Coleen Hebert, a 17-year-old Lafayette High student, said the performance would keep her motivated as a violinist. Alleman sixth-grader Blair Williams was clearly enthusiastic.
“That’s the kind of music that I like,” the 12-year-old cellist said. “You can feel the groove.”
The performance for students was the first performance of the day for Turtle Island.
“We were really excited to bring in the kids,” Mary Morgan of Friends of Elmore, LLC, said. She is married to artist Elmore Morgan.
The quartet played a second concert presented by Friends of Elmore on Friday night. The concert benefited The Elmore Morgan, Jr. Visual Arts Endowment.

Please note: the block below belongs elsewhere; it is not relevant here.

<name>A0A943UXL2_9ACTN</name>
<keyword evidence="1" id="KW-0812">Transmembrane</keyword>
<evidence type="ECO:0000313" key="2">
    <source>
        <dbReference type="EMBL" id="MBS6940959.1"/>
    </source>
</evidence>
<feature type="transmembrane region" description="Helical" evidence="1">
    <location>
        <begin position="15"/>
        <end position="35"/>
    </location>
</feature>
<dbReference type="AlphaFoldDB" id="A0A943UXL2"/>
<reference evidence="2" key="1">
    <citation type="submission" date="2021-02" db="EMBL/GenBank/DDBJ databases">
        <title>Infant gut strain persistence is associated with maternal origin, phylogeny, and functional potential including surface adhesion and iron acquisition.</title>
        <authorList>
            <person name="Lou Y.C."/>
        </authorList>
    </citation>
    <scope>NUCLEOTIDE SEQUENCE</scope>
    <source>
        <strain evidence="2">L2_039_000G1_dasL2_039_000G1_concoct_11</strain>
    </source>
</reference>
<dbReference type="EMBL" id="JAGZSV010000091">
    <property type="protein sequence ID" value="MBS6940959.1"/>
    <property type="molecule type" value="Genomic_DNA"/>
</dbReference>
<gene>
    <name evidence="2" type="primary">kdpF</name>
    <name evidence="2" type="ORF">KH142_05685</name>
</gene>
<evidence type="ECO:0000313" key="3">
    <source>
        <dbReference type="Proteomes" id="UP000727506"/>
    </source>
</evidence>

The Friends of Elmore was founded last year to fund raise for the endowment and increase its visibility, artist Herman Mhire said. Although the endowment has promoted visual arts, Mhire hoped the concert would increase interest. It might be the first of annual concerts.
Mar 4, 2011 Reviews
Unplugging the Hendrix Experience
By ALLAN KOZINN
Published: March 3, 2011
In 1969 David Balakrishnan, then a teenage violin student, attended a Jimi Hendrix concert in Los Angeles that led him to reconsider his approach to his instrument, and to music more broadly. He began learning some of Hendrix’s guitar solos on the violin, and he decided that his repertory should embrace both classical music and pop. As a composer he extended that philosophy to his own music.